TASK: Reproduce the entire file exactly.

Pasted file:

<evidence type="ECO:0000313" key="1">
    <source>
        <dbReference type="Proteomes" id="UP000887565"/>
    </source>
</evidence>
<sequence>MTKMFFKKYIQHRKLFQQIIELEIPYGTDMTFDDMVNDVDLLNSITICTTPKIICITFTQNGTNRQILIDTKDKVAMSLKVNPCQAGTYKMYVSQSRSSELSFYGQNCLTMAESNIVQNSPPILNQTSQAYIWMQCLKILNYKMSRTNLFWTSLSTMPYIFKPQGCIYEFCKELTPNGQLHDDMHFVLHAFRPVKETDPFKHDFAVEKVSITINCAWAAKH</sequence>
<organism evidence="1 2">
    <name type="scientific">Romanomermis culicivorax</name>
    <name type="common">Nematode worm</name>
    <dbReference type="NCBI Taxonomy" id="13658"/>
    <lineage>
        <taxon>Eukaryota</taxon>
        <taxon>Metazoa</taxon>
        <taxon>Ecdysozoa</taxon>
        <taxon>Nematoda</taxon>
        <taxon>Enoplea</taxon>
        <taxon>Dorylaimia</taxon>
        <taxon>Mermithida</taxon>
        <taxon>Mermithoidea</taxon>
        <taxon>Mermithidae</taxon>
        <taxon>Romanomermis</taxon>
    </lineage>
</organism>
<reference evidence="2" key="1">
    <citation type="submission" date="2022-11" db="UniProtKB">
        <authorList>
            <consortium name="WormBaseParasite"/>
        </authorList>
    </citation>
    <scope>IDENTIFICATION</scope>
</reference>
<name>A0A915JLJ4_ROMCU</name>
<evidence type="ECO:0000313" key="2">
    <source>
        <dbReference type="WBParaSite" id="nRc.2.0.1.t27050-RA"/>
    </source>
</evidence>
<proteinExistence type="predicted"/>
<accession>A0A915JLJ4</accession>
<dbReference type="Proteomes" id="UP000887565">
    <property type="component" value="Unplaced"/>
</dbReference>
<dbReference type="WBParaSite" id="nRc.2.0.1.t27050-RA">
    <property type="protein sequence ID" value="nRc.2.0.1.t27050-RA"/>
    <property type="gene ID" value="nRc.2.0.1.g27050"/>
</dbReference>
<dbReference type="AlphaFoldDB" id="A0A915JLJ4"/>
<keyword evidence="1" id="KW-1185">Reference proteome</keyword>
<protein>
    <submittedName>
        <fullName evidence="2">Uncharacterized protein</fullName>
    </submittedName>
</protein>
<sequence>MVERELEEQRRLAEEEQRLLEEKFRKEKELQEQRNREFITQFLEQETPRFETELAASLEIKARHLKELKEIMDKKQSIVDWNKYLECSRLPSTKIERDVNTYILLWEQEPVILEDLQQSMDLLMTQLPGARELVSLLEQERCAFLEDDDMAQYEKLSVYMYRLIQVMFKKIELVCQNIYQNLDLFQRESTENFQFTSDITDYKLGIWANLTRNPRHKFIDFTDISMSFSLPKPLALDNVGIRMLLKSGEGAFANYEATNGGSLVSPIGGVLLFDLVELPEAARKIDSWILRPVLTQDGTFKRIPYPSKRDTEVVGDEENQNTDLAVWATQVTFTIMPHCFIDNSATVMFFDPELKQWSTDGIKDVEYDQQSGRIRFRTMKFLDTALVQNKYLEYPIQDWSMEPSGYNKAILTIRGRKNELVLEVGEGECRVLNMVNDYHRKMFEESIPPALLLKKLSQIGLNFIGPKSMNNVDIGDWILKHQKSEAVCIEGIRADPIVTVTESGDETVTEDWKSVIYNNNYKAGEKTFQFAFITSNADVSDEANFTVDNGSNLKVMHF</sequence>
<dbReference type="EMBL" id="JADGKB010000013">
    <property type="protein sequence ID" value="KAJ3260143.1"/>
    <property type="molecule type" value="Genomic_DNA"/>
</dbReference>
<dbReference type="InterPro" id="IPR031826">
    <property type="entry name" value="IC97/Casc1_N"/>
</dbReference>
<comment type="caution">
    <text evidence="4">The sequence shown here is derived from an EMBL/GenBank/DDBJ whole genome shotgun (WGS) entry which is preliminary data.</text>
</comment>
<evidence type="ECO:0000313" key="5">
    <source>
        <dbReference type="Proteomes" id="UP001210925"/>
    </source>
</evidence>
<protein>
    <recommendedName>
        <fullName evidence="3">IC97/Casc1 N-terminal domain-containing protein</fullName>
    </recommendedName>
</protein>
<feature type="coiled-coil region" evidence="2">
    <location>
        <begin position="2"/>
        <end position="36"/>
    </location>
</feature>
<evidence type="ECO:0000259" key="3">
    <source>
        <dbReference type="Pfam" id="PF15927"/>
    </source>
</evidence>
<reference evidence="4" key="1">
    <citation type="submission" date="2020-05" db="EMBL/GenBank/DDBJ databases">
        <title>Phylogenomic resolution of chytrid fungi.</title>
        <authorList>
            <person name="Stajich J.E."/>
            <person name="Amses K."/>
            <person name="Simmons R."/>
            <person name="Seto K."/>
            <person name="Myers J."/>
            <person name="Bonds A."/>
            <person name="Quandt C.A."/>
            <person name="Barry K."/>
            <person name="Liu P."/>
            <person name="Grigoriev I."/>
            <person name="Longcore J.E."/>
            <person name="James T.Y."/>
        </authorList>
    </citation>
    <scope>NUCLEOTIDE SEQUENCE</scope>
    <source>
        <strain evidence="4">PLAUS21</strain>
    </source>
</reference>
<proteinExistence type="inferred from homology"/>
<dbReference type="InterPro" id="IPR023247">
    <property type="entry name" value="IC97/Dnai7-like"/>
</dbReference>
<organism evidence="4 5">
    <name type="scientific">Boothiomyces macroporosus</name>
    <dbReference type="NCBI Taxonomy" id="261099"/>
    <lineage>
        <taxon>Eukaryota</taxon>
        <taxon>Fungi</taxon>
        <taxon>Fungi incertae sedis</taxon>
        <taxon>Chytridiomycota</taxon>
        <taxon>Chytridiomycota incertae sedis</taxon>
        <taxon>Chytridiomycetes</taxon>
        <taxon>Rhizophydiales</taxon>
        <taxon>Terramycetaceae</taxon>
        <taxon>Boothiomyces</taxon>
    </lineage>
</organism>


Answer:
<evidence type="ECO:0000313" key="1">
    <source>
        <dbReference type="Proteomes" id="UP000887565"/>
    </source>
</evidence>
<sequence>MTKMFFKKYIQHRKLFQQIIELEIPYGTDMTFDDMVNDVDLLNSITICTTPKIICITFTQNGTNRQILIDTKDKVAMSLKVNPCQAGTYKMYVSQSRSSELSFYGQNCLTMAESNIVQNSPPILNQTSQAYIWMQCLKILNYKMSRTNLFWTSLSTMPYIFKPQGCIYEFCKELTPNGQLHDDMHFVLHAFRPVKETDPFKHDFAVEKVSITINCAWAAKH</sequence>
<organism evidence="1 2">
    <name type="scientific">Romanomermis culicivorax</name>
    <name type="common">Nematode worm</name>
    <dbReference type="NCBI Taxonomy" id="13658"/>
    <lineage>
        <taxon>Eukaryota</taxon>
        <taxon>Metazoa</taxon>
        <taxon>Ecdysozoa</taxon>
        <taxon>Nematoda</taxon>
        <taxon>Enoplea</taxon>
        <taxon>Dorylaimia</taxon>
        <taxon>Mermithida</taxon>
        <taxon>Mermithoidea</taxon>
        <taxon>Mermithidae</taxon>
        <taxon>Romanomermis</taxon>
    </lineage>
</organism>
<reference evidence="2" key="1">
    <citation type="submission" date="2022-11" db="UniProtKB">
        <authorList>
            <consortium name="WormBaseParasite"/>
        </authorList>
    </citation>
    <scope>IDENTIFICATION</scope>
</reference>
<name>A0A915JLJ4_ROMCU</name>
<evidence type="ECO:0000313" key="2">
    <source>
        <dbReference type="WBParaSite" id="nRc.2.0.1.t27050-RA"/>
    </source>
</evidence>
<proteinExistence type="predicted"/>
<accession>A0A915JLJ4</accession>
<dbReference type="Proteomes" id="UP000887565">
    <property type="component" value="Unplaced"/>
</dbReference>
<dbReference type="WBParaSite" id="nRc.2.0.1.t27050-RA">
    <property type="protein sequence ID" value="nRc.2.0.1.t27050-RA"/>
    <property type="gene ID" value="nRc.2.0.1.g27050"/>
</dbReference>
<dbReference type="AlphaFoldDB" id="A0A915JLJ4"/>
<keyword evidence="1" id="KW-1185">Reference proteome</keyword>
<protein>
    <submittedName>
        <fullName evidence="2">Uncharacterized protein</fullName>
    </submittedName>
</protein>
<sequence>MVERELEEQRRLAEEEQRLLEEKFRKEKELQEQRNREFITQFLEQETPRFETELAASLEIKARHLKELKEIMDKKQSIVDWNKYLECSRLPSTKIERDVNTYILLWEQEPVILEDLQQSMDLLMTQLPGARELVSLLEQERCAFLEDDDMAQYEKLSVYMYRLIQVMFKKIELVCQNIYQNLDLFQRESTENFQFTSDITDYKLGIWANLTRNPRHKFIDFTDISMSFSLPKPLALDNVGIRMLLKSGEGAFANYEATNGGSLVSPIGGVLLFDLVELPEAARKIDSWILRPVLTQDGTFKRIPYPSKRDTEVVGDEENQNTDLAVWATQVTFTIMPHCFIDNSATVMFFDPELKQWSTDGIKDVEYDQQSGRIRFRTMKFLDTALVQNKYLEYPIQDWSMEPSGYNKAILTIRGRKNELVLEVGEGECRVLNMVNDYHRKMFEESIPPALLLKKLSQIGLNFIGPKSMNNVDIGDWILKHQKSEAVCIEGIRADPIVTVTESGDETVTEDWKSVIYNNNYKAGEKTFQFAFITSNADVSDEANFTVDNGSNLKVMHF</sequence>
<dbReference type="EMBL" id="JADGKB010000013">
    <property type="protein sequence ID" value="KAJ3260143.1"/>
    <property type="molecule type" value="Genomic_DNA"/>
</dbReference>
<dbReference type="InterPro" id="IPR031826">
    <property type="entry name" value="IC97/Casc1_N"/>
</dbReference>
<comment type="caution">
    <text evidence="4">The sequence shown here is derived from an EMBL/GenBank/DDBJ whole genome shotgun (WGS) entry which is preliminary data.</text>
</comment>
<evidence type="ECO:0000313" key="5">
    <source>
        <dbReference type="Proteomes" id="UP001210925"/>
    </source>
</evidence>
<protein>
    <recommendedName>
        <fullName evidence="3">IC97/Casc1 N-terminal domain-containing protein</fullName>
    </recommendedName>
</protein>
<feature type="coiled-coil region" evidence="2">
    <location>
        <begin position="2"/>
        <end position="36"/>
    </location>
</feature>
<evidence type="ECO:0000259" key="3">
    <source>
        <dbReference type="Pfam" id="PF15927"/>
    </source>
</evidence>
<reference evidence="4" key="1">
    <citation type="submission" date="2020-05" db="EMBL/GenBank/DDBJ databases">
        <title>Phylogenomic resolution of chytrid fungi.</title>
        <authorList>
            <person name="Stajich J.E."/>
            <person name="Amses K."/>
            <person name="Simmons R."/>
            <person name="Seto K."/>
            <person name="Myers J."/>
            <person name="Bonds A."/>
            <person name="Quandt C.A."/>
            <person name="Barry K."/>
            <person name="Liu P."/>
            <person name="Grigoriev I."/>
            <person name="Longcore J.E."/>
            <person name="James T.Y."/>
        </authorList>
    </citation>
    <scope>NUCLEOTIDE SEQUENCE</scope>
    <source>
        <strain evidence="4">PLAUS21</strain>
    </source>
</reference>
<proteinExistence type="inferred from homology"/>
<dbReference type="InterPro" id="IPR023247">
    <property type="entry name" value="IC97/Dnai7-like"/>
</dbReference>
<organism evidence="4 5">
    <name type="scientific">Boothiomyces macroporosus</name>
    <dbReference type="NCBI Taxonomy" id="261099"/>
    <lineage>
        <taxon>Eukaryota</taxon>
        <taxon>Fungi</taxon>
        <taxon>Fungi incertae sedis</taxon>
        <taxon>Chytridiomycota</taxon>
        <taxon>Chytridiomycota incertae sedis</taxon>
        <taxon>Chytridiomycetes</taxon>
        <taxon>Rhizophydiales</taxon>
        <taxon>Terramycetaceae</taxon>
        <taxon>Boothiomyces</taxon>
    </lineage>
</organism>